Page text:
Background Stereotactic body radiotherapy (SBRT) has become the standard of care for medically inoperable patients with peripherally located, early stage non-small cell lung cancer (NSCLC), and for those refusing surgical resection. Despite the availability of national and international guidelines, there exists substantial variability in many aspects of SBRT practice. Methods The ESTRO ACROP guideline is based on a questionnaire covering all aspects of SBRT implementation and practice (n = 114 items). The questionnaire was answered by the 11 faculty members of the ESTRO course “Clinical practice and implementation of image-guided SBRT” and their 8 institutions. Results Agreement by >50% of the institutions was achieved in 72% of all items. Only 8/57 technologies and techniques were identified as mandatory for SBRT while 32/57 were considered as optional. In contrast, quality-assurance related elements were considered as mandatory in 12/24 items. A consensus of risk-adapted SBRT fractionation was achieved with 3 × 15 Gy for peripherally located lesions and 4 × 12 Gy (PTV D95-D99; Dmax <125% to <150%) for lesions with broad chest wall contact. For patients free from severe comorbidities and with favourable long-term OS expectancy, use of the maximum tolerated dose of 3 × 18 Gy should be considered. Conclusions This ACROP guideline achieved detailed recommendations in all aspects of SBRT implementation and practice, which will contribute to further standardization of SBRT for peripherally located early stage NSCLC.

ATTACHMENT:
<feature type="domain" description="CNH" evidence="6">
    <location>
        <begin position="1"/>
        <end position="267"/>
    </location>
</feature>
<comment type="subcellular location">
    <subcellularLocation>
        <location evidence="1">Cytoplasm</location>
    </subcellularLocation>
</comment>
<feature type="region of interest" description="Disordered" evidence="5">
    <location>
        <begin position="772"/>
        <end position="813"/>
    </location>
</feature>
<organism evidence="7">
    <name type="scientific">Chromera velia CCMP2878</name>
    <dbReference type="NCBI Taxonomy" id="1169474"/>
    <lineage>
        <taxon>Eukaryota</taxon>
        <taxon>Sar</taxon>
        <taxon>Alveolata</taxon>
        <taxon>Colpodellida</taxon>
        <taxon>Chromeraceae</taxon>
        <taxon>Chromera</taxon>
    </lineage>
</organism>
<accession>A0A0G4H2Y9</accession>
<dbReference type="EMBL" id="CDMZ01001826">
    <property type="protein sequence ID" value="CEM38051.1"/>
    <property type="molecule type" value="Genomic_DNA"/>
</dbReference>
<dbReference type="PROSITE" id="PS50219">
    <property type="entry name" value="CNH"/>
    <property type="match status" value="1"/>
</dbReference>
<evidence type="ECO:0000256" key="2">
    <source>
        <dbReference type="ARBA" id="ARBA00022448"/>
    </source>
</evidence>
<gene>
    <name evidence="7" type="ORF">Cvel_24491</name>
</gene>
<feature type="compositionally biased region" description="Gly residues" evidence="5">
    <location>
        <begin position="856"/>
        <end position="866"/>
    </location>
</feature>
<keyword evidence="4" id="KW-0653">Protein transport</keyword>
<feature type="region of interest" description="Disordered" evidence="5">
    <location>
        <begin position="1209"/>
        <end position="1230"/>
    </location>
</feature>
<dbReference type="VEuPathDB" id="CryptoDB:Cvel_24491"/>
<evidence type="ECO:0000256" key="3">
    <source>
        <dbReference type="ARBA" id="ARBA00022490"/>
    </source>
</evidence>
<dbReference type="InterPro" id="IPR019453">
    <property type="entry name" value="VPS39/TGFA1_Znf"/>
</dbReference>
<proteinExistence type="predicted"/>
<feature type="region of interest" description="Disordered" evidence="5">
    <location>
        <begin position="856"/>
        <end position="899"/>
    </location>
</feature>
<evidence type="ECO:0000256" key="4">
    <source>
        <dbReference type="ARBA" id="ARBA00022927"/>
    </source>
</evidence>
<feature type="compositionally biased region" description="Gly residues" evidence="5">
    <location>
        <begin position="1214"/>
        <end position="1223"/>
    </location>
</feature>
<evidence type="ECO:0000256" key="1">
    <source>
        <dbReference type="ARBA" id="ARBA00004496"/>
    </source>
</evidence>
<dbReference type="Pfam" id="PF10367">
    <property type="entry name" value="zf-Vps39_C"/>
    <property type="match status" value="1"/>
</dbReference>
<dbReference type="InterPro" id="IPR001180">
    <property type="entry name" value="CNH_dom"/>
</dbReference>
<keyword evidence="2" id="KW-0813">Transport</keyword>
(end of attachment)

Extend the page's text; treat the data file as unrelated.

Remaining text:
Additional Metadata
Keywords Early stage NSCLC, ESTRO ACROP guideline, Peripheral location, SBRT
Persistent URL dx.doi.org/10.1016/j.radonc.2017.05.012, hdl.handle.net/1765/108712
Journal Radiotherapy & Oncology
Citation
Guckenberger, M. (Matthias), Andratschke, N. (Nicolaus), Dieckmann, K. (Karin), Hoogeman, M.S, Høyer, M, Hurkmans, C, … Verellen, D. (Dirk). (2017). ESTRO ACROP consensus guideline on implementation and practice of stereotactic body radiotherapy for peripherally located early stage non-small cell lung cancer. Radiotherapy & Oncology, 124(1), 11–17. doi:10.1016/j.radonc.2017.05.012